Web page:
For commuters who are lucky enough to be within walking, running or cycling distance of the office, for heaven’s sake, abandon the car, bus or train and make the most of it! If you don’t want to take this option every day, even just a return journey a few times a week which raises the heart rate could help boost your fitness levels and keep those threats from a sedentary lifestyle at bay. And if you aren’t close enough for this to be feasible, try getting off a couple of stops earlier than normal and walking the remaining distance to work.
Keep stress levels at a healthy level
Because a healthy mind equals a healthy body and vice versa…it’s all inextricably linked, right? It’s vital, then, that you keep on top of that workplace stress. With over half a million workers in the UK last year saying they suffered from stress, depression or anxiety, it’s something of a national epidemic. Having the tools to confront that feeling of being under pressure head on and methodically will help you keep holistically, wholly healthy, we think. As such, we’ve written these tips about ways to beat workplace stress; check it out!
Skip the elevator
It’s easy to let the elevator become part of your daily routine. If you find yourself using it too often, try taking the stairs regularly instead. Also, try parking farther away from the building so you are forced to walk across the parking lot. Little decisions can add up to more physical activity.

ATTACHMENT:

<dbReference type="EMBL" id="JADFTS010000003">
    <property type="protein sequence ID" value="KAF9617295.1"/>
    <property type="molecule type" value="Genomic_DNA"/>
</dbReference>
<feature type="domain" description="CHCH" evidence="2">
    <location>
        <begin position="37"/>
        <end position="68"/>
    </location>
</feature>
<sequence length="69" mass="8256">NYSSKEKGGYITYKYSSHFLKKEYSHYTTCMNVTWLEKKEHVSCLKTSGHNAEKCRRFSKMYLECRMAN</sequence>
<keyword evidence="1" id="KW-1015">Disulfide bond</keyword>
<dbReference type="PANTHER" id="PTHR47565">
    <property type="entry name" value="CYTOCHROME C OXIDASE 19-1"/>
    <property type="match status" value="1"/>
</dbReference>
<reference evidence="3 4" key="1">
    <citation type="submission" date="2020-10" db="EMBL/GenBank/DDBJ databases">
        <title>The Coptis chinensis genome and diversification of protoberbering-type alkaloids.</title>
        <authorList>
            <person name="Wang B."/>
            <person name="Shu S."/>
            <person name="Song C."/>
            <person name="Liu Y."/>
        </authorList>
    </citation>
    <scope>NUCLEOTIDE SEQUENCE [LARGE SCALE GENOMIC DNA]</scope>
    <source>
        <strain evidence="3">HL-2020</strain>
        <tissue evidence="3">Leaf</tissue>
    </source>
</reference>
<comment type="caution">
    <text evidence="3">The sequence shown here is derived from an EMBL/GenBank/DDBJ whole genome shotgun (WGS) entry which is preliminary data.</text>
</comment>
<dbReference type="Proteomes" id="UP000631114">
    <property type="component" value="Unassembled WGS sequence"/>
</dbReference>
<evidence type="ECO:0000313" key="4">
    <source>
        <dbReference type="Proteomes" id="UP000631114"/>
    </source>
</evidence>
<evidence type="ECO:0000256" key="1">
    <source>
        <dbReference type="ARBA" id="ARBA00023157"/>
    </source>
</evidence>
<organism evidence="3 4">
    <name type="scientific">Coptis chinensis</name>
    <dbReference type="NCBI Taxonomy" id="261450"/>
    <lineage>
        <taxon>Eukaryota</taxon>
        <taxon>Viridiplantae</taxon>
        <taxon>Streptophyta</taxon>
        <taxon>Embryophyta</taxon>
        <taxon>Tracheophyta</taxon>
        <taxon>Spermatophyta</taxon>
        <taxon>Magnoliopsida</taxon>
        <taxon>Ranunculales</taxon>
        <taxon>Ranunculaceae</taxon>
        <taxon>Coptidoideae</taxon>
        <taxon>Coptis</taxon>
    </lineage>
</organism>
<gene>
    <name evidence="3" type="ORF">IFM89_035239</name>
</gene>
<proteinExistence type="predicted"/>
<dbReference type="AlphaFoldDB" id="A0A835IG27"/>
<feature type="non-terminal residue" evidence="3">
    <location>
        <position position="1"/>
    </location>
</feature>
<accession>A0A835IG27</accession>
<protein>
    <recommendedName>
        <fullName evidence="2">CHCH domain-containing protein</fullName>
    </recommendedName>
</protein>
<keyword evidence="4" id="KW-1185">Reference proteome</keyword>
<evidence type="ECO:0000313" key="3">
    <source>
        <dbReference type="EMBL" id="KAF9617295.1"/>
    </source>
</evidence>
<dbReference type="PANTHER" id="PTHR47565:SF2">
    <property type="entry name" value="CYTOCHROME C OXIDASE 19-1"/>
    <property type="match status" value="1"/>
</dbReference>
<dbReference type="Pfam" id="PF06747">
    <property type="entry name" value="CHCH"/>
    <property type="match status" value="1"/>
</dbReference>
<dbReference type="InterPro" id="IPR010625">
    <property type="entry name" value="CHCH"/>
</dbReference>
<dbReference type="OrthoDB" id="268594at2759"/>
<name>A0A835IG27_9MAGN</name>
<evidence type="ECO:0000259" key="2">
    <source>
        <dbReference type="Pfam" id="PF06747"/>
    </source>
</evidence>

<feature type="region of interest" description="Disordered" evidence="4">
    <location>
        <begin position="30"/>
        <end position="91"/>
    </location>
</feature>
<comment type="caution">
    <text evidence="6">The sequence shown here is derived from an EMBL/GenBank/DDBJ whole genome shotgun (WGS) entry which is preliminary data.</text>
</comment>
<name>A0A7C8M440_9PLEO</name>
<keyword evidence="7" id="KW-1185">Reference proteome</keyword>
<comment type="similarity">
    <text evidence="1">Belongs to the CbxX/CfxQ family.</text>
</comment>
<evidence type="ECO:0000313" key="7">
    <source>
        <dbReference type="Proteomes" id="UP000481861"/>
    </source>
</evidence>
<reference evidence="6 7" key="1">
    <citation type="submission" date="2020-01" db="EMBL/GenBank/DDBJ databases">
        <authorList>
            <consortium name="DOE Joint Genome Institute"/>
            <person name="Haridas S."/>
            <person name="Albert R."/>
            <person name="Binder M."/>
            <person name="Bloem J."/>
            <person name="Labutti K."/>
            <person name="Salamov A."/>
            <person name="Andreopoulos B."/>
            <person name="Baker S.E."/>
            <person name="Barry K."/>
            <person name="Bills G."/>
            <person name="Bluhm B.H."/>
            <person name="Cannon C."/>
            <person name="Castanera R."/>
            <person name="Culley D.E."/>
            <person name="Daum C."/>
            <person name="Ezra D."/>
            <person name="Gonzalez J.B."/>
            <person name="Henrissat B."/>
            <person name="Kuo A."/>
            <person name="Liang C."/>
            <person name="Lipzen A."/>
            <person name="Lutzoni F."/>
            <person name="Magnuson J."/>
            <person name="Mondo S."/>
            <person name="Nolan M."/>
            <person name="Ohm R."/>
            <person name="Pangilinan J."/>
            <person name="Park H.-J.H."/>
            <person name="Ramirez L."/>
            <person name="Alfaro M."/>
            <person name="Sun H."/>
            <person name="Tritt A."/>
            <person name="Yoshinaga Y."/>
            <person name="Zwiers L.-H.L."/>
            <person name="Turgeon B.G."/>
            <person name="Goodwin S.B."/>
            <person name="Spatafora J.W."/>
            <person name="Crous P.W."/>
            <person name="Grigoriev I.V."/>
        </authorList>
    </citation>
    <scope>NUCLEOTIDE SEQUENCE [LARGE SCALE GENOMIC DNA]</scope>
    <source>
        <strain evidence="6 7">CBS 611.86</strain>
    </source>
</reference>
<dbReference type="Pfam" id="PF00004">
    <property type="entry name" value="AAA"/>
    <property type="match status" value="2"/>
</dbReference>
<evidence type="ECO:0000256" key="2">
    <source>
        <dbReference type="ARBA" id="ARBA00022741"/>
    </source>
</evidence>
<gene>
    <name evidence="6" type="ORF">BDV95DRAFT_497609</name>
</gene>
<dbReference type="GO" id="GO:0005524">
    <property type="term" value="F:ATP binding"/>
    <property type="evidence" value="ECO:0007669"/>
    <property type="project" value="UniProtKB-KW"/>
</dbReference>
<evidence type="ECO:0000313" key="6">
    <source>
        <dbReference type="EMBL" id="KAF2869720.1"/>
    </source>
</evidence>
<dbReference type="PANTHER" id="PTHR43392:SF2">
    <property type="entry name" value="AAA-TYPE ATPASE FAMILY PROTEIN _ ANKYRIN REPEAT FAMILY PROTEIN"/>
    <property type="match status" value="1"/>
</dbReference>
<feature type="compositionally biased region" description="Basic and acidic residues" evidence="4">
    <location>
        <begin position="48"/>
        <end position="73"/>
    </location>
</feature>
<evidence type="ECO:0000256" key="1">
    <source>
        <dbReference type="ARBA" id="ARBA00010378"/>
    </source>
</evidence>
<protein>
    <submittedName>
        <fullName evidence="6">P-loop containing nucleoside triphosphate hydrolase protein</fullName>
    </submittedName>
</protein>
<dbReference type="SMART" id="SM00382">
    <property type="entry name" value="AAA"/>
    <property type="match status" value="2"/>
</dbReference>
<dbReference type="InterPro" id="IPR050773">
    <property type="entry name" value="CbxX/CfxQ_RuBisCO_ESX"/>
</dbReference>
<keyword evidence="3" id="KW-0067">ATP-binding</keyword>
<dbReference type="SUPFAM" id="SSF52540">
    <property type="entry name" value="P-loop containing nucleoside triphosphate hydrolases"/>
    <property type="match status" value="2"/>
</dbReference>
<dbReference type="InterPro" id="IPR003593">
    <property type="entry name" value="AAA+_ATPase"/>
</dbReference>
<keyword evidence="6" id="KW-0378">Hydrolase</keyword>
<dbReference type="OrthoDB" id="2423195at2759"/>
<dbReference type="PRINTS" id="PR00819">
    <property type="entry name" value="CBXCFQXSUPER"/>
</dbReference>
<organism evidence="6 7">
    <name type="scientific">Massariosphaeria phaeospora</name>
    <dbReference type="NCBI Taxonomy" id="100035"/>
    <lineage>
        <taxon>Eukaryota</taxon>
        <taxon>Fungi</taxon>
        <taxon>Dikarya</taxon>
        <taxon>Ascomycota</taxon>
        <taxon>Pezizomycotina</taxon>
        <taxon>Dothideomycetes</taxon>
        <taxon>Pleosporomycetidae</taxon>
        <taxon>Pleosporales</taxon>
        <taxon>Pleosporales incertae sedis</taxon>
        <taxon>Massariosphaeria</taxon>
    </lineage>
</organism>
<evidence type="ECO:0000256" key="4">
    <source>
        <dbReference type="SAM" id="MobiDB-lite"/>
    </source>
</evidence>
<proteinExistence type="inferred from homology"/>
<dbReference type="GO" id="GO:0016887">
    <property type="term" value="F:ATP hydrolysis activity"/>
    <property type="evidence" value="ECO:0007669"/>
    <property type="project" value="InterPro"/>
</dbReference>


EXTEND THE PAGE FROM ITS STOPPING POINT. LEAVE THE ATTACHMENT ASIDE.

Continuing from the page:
Coffee anyone? It’s a question which soundtracks the working week in every office across the country. It’s no wonder you can spell coffee from the word office. Well, nearly. And while there are often reports concerning the subtle health benefits of the good stuff, it’s not wise to treat it (or the nation’s other favourite drink, tea) as a substitute for water.
Indeed, experts recommend that you should be aiming to drink at least eight glasses of water a day to avoid dehydration, boost energy levels and even keep your skin looking radiant and glowing. Avoid quenching your thirst with sweet stuff, even fruit juice, as these don’t actually hydrate you efficiently and can cause a spike in blood sugar levels.